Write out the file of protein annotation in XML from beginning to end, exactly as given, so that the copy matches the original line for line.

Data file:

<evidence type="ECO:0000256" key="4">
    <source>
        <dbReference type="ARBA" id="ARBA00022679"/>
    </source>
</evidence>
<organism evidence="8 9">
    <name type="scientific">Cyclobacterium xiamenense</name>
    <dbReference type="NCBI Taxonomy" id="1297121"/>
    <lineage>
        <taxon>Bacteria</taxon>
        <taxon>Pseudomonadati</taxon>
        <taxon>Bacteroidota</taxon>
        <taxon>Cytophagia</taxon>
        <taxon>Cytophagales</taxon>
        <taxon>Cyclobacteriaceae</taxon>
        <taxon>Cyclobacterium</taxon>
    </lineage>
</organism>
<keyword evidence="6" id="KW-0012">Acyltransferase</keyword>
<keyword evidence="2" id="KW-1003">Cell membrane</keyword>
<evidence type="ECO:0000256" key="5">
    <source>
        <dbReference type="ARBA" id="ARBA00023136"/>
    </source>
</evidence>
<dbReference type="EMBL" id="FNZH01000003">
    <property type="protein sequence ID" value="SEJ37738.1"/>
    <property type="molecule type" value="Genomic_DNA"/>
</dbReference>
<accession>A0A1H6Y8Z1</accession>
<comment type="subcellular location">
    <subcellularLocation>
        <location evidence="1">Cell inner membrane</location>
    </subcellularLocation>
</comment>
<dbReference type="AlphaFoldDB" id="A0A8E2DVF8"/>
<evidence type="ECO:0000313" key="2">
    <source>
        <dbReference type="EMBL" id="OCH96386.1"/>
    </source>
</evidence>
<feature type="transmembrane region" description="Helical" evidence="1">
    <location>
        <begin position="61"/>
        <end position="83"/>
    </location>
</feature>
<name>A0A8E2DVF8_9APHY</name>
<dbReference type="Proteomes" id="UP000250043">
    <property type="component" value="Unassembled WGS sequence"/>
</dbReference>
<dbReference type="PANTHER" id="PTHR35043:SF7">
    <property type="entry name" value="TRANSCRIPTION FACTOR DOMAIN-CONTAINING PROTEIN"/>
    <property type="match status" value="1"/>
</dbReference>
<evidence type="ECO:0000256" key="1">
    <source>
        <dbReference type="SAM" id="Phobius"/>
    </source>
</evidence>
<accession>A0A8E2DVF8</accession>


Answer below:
<evidence type="ECO:0000256" key="4">
    <source>
        <dbReference type="ARBA" id="ARBA00022679"/>
    </source>
</evidence>
<organism evidence="8 9">
    <name type="scientific">Cyclobacterium xiamenense</name>
    <dbReference type="NCBI Taxonomy" id="1297121"/>
    <lineage>
        <taxon>Bacteria</taxon>
        <taxon>Pseudomonadati</taxon>
        <taxon>Bacteroidota</taxon>
        <taxon>Cytophagia</taxon>
        <taxon>Cytophagales</taxon>
        <taxon>Cyclobacteriaceae</taxon>
        <taxon>Cyclobacterium</taxon>
    </lineage>
</organism>
<keyword evidence="6" id="KW-0012">Acyltransferase</keyword>
<keyword evidence="2" id="KW-1003">Cell membrane</keyword>
<evidence type="ECO:0000256" key="5">
    <source>
        <dbReference type="ARBA" id="ARBA00023136"/>
    </source>
</evidence>
<dbReference type="EMBL" id="FNZH01000003">
    <property type="protein sequence ID" value="SEJ37738.1"/>
    <property type="molecule type" value="Genomic_DNA"/>
</dbReference>
<accession>A0A1H6Y8Z1</accession>
<comment type="subcellular location">
    <subcellularLocation>
        <location evidence="1">Cell inner membrane</location>
    </subcellularLocation>
</comment>
<dbReference type="AlphaFoldDB" id="A0A8E2DVF8"/>
<evidence type="ECO:0000313" key="2">
    <source>
        <dbReference type="EMBL" id="OCH96386.1"/>
    </source>
</evidence>
<feature type="transmembrane region" description="Helical" evidence="1">
    <location>
        <begin position="61"/>
        <end position="83"/>
    </location>
</feature>
<name>A0A8E2DVF8_9APHY</name>
<dbReference type="Proteomes" id="UP000250043">
    <property type="component" value="Unassembled WGS sequence"/>
</dbReference>
<dbReference type="PANTHER" id="PTHR35043:SF7">
    <property type="entry name" value="TRANSCRIPTION FACTOR DOMAIN-CONTAINING PROTEIN"/>
    <property type="match status" value="1"/>
</dbReference>
<evidence type="ECO:0000256" key="1">
    <source>
        <dbReference type="SAM" id="Phobius"/>
    </source>
</evidence>
<accession>A0A8E2DVF8</accession>